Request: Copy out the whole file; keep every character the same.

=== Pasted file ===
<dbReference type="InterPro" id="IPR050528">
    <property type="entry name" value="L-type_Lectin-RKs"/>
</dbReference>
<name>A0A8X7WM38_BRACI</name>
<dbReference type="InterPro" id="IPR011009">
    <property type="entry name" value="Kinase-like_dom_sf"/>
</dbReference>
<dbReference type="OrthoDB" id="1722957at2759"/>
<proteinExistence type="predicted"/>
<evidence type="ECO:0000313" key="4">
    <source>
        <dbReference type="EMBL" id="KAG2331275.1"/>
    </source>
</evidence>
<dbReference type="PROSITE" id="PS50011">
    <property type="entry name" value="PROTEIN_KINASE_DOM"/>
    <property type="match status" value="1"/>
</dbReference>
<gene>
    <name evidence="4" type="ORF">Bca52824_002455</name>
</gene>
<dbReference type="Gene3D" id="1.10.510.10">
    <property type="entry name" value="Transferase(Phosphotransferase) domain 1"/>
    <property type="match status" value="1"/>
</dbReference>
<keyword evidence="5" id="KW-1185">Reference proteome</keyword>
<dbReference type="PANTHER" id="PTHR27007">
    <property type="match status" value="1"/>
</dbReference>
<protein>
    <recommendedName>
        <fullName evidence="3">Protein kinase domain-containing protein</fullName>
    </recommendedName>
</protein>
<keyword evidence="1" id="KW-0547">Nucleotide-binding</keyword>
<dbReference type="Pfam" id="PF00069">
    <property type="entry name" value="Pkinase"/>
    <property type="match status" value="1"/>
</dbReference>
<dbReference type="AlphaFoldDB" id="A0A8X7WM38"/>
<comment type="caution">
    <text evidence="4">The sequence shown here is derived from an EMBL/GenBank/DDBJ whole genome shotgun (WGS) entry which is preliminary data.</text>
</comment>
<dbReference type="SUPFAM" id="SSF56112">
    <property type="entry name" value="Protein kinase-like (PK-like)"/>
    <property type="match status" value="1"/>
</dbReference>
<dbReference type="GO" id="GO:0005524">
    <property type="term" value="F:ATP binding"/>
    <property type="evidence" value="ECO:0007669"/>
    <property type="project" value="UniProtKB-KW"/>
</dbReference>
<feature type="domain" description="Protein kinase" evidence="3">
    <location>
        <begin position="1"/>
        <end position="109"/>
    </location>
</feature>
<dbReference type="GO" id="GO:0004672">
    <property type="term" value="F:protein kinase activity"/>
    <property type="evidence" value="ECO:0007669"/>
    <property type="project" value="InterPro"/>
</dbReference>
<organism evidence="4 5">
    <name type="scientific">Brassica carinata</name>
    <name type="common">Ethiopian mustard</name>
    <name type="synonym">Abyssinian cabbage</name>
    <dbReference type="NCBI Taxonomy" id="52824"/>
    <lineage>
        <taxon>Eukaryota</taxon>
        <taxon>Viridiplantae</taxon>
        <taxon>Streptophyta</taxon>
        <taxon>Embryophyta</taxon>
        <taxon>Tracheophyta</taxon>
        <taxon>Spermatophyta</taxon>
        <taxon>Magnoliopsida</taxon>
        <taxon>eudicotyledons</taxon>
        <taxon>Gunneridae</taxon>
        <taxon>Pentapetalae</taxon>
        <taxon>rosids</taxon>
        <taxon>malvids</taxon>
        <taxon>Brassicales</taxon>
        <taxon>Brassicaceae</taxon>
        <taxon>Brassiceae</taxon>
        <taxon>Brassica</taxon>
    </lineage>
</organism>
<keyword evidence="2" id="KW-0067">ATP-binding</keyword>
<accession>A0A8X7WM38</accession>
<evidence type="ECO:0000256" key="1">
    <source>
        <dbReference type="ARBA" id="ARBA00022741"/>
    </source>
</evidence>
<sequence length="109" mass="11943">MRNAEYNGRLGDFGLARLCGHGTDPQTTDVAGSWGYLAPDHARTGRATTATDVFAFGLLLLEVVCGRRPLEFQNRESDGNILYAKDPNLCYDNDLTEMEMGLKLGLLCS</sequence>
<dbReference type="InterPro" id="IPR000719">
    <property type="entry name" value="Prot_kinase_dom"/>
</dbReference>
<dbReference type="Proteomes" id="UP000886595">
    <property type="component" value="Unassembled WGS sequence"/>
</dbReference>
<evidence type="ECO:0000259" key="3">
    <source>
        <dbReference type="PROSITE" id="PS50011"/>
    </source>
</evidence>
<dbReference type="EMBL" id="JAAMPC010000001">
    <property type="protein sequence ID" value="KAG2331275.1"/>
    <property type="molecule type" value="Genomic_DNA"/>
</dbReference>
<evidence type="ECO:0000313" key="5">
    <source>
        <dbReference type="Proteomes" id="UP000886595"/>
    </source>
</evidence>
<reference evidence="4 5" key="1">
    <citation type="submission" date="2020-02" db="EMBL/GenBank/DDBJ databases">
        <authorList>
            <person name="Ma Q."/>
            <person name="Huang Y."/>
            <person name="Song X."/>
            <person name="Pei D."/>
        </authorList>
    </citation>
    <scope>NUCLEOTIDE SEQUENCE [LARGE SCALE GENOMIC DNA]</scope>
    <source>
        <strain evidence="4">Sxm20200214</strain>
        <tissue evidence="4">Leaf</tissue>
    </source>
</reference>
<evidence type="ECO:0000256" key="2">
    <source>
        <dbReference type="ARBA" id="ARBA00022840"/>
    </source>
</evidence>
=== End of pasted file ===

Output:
<dbReference type="InterPro" id="IPR050528">
    <property type="entry name" value="L-type_Lectin-RKs"/>
</dbReference>
<name>A0A8X7WM38_BRACI</name>
<dbReference type="InterPro" id="IPR011009">
    <property type="entry name" value="Kinase-like_dom_sf"/>
</dbReference>
<dbReference type="OrthoDB" id="1722957at2759"/>
<proteinExistence type="predicted"/>
<evidence type="ECO:0000313" key="4">
    <source>
        <dbReference type="EMBL" id="KAG2331275.1"/>
    </source>
</evidence>
<dbReference type="PROSITE" id="PS50011">
    <property type="entry name" value="PROTEIN_KINASE_DOM"/>
    <property type="match status" value="1"/>
</dbReference>
<gene>
    <name evidence="4" type="ORF">Bca52824_002455</name>
</gene>
<dbReference type="Gene3D" id="1.10.510.10">
    <property type="entry name" value="Transferase(Phosphotransferase) domain 1"/>
    <property type="match status" value="1"/>
</dbReference>
<keyword evidence="5" id="KW-1185">Reference proteome</keyword>
<dbReference type="PANTHER" id="PTHR27007">
    <property type="match status" value="1"/>
</dbReference>
<protein>
    <recommendedName>
        <fullName evidence="3">Protein kinase domain-containing protein</fullName>
    </recommendedName>
</protein>
<keyword evidence="1" id="KW-0547">Nucleotide-binding</keyword>
<dbReference type="Pfam" id="PF00069">
    <property type="entry name" value="Pkinase"/>
    <property type="match status" value="1"/>
</dbReference>
<dbReference type="AlphaFoldDB" id="A0A8X7WM38"/>
<comment type="caution">
    <text evidence="4">The sequence shown here is derived from an EMBL/GenBank/DDBJ whole genome shotgun (WGS) entry which is preliminary data.</text>
</comment>
<dbReference type="SUPFAM" id="SSF56112">
    <property type="entry name" value="Protein kinase-like (PK-like)"/>
    <property type="match status" value="1"/>
</dbReference>
<dbReference type="GO" id="GO:0005524">
    <property type="term" value="F:ATP binding"/>
    <property type="evidence" value="ECO:0007669"/>
    <property type="project" value="UniProtKB-KW"/>
</dbReference>
<feature type="domain" description="Protein kinase" evidence="3">
    <location>
        <begin position="1"/>
        <end position="109"/>
    </location>
</feature>
<dbReference type="GO" id="GO:0004672">
    <property type="term" value="F:protein kinase activity"/>
    <property type="evidence" value="ECO:0007669"/>
    <property type="project" value="InterPro"/>
</dbReference>
<organism evidence="4 5">
    <name type="scientific">Brassica carinata</name>
    <name type="common">Ethiopian mustard</name>
    <name type="synonym">Abyssinian cabbage</name>
    <dbReference type="NCBI Taxonomy" id="52824"/>
    <lineage>
        <taxon>Eukaryota</taxon>
        <taxon>Viridiplantae</taxon>
        <taxon>Streptophyta</taxon>
        <taxon>Embryophyta</taxon>
        <taxon>Tracheophyta</taxon>
        <taxon>Spermatophyta</taxon>
        <taxon>Magnoliopsida</taxon>
        <taxon>eudicotyledons</taxon>
        <taxon>Gunneridae</taxon>
        <taxon>Pentapetalae</taxon>
        <taxon>rosids</taxon>
        <taxon>malvids</taxon>
        <taxon>Brassicales</taxon>
        <taxon>Brassicaceae</taxon>
        <taxon>Brassiceae</taxon>
        <taxon>Brassica</taxon>
    </lineage>
</organism>
<keyword evidence="2" id="KW-0067">ATP-binding</keyword>
<accession>A0A8X7WM38</accession>
<evidence type="ECO:0000256" key="1">
    <source>
        <dbReference type="ARBA" id="ARBA00022741"/>
    </source>
</evidence>
<sequence length="109" mass="11943">MRNAEYNGRLGDFGLARLCGHGTDPQTTDVAGSWGYLAPDHARTGRATTATDVFAFGLLLLEVVCGRRPLEFQNRESDGNILYAKDPNLCYDNDLTEMEMGLKLGLLCS</sequence>
<dbReference type="InterPro" id="IPR000719">
    <property type="entry name" value="Prot_kinase_dom"/>
</dbReference>
<dbReference type="Proteomes" id="UP000886595">
    <property type="component" value="Unassembled WGS sequence"/>
</dbReference>
<evidence type="ECO:0000259" key="3">
    <source>
        <dbReference type="PROSITE" id="PS50011"/>
    </source>
</evidence>
<dbReference type="EMBL" id="JAAMPC010000001">
    <property type="protein sequence ID" value="KAG2331275.1"/>
    <property type="molecule type" value="Genomic_DNA"/>
</dbReference>
<evidence type="ECO:0000313" key="5">
    <source>
        <dbReference type="Proteomes" id="UP000886595"/>
    </source>
</evidence>
<reference evidence="4 5" key="1">
    <citation type="submission" date="2020-02" db="EMBL/GenBank/DDBJ databases">
        <authorList>
            <person name="Ma Q."/>
            <person name="Huang Y."/>
            <person name="Song X."/>
            <person name="Pei D."/>
        </authorList>
    </citation>
    <scope>NUCLEOTIDE SEQUENCE [LARGE SCALE GENOMIC DNA]</scope>
    <source>
        <strain evidence="4">Sxm20200214</strain>
        <tissue evidence="4">Leaf</tissue>
    </source>
</reference>
<evidence type="ECO:0000256" key="2">
    <source>
        <dbReference type="ARBA" id="ARBA00022840"/>
    </source>
</evidence>